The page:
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Enter Pat Coleman — comic 496

Please help me welcome by buddy Pat to the Library Comic team. He’s an illustrator and artist who’s also done a bit of cartooning (and is now going to be doing more more more) and a lot of work for the American Library Association. Pat’s a great guy to wander through museums with — he knows a ton about techniques artists use (at least someone can answer my questions!), sometimes disagrees with my questionable taste in modern art, and tells hilarious, cringe-inducing stories. I love the style he brings to the library and the characters — it’s a bit more Scooby Doo, and at times a bit more spooky — and I can’t wait to see what’s going to develop as we work together. -Gene PS: If you recognize Pat’s last name from libraryland and you’re wondering, the answer is yes, he’s her husband.

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The End Is The Beginning

Today marks the end of Chris Hallbeck’s time co-creating Library Comic with me. He’s been great to work with for the past two years on this project (and even farther back on Unshelved), plus he’s brought me back into the DC Universe of TV-shows and he’s the most LEGO-riffic dude I know. If you need advice about social media, I hope you’re luck enough to know someone as knowledgable as Chris. If you haven’t seen his  new comic, please check out the totally sweet Pebble and Wren — it’s amazing work by a cartoonist at the top of his game, and there’s already a few months of comics to enjoy. (That link is to the first one.)  And of course Chris is still writing and drawing Maximumble, too!   Library Comic is going to have a few weeks of repeats featuring some of my favorite strips from the last two years. Then, after I return from a quick trip to […]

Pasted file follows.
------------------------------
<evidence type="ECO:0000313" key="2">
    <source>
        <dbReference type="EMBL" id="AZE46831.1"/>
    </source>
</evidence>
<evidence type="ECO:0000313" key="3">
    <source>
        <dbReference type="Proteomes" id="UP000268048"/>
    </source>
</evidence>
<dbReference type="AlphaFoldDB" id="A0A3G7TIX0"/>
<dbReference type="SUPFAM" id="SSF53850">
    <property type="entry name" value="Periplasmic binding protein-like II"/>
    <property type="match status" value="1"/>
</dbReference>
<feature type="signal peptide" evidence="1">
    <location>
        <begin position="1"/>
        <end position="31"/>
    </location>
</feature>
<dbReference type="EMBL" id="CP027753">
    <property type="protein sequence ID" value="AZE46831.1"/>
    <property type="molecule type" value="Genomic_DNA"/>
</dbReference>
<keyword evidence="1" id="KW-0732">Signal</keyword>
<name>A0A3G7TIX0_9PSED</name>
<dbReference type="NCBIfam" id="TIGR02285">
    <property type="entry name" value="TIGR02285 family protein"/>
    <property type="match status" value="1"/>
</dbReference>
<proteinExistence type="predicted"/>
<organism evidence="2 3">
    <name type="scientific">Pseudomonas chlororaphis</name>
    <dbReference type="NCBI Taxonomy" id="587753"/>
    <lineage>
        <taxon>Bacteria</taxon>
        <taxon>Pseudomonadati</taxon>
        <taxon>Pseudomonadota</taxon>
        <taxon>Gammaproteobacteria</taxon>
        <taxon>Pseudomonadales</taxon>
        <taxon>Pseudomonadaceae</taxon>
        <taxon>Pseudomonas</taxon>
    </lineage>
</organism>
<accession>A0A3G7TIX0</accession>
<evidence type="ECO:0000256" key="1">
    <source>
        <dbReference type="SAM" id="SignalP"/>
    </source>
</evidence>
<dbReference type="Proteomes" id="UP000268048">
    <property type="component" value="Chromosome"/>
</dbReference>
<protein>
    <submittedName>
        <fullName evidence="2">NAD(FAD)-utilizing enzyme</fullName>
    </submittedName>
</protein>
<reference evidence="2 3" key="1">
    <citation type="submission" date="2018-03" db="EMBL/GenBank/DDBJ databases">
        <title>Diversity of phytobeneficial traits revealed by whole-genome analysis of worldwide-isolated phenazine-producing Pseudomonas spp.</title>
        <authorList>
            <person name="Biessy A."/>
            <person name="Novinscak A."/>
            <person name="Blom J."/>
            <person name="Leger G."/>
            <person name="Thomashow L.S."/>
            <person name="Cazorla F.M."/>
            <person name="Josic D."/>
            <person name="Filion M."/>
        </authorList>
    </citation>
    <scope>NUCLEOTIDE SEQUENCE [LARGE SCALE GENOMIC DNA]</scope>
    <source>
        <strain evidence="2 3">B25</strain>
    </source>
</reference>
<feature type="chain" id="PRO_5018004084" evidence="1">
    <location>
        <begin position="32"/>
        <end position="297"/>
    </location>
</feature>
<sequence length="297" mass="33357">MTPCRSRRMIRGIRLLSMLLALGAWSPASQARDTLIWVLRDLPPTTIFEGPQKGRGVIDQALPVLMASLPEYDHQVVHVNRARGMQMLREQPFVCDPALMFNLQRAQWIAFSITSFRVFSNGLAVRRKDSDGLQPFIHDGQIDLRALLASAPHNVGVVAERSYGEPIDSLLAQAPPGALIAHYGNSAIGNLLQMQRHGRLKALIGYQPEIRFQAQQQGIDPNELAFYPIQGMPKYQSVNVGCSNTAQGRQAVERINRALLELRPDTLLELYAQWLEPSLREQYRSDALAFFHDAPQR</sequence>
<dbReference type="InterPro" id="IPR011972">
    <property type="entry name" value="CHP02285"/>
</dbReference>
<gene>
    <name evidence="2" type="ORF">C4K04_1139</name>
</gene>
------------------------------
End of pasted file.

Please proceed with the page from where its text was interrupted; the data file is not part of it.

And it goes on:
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Book Reviews

I’m going to start posting book reviews here in the Library Comic blog 1-2 times per week starting in November 2018. I’ll mostly be reviewing graphic novels, though I’ll also be featuring art books, picture books, and whatever else I enjoy reading. I’m also planning to create a few comics-format (or at least comics-suppmented) reviews like I used to do for the Unshelved Book Club. You can see my recent reviews (with Sarah Hunt! and guests!) at Book Threat, and if you’d like to check in on book reviews on this site, you can use this link. Stay tuned. -Gene PS: If you don’t see the links in the above, click on the title of the post and you will. A complete list of books I recommend reading will be available at http://www.amazon.com/shop/librarycomic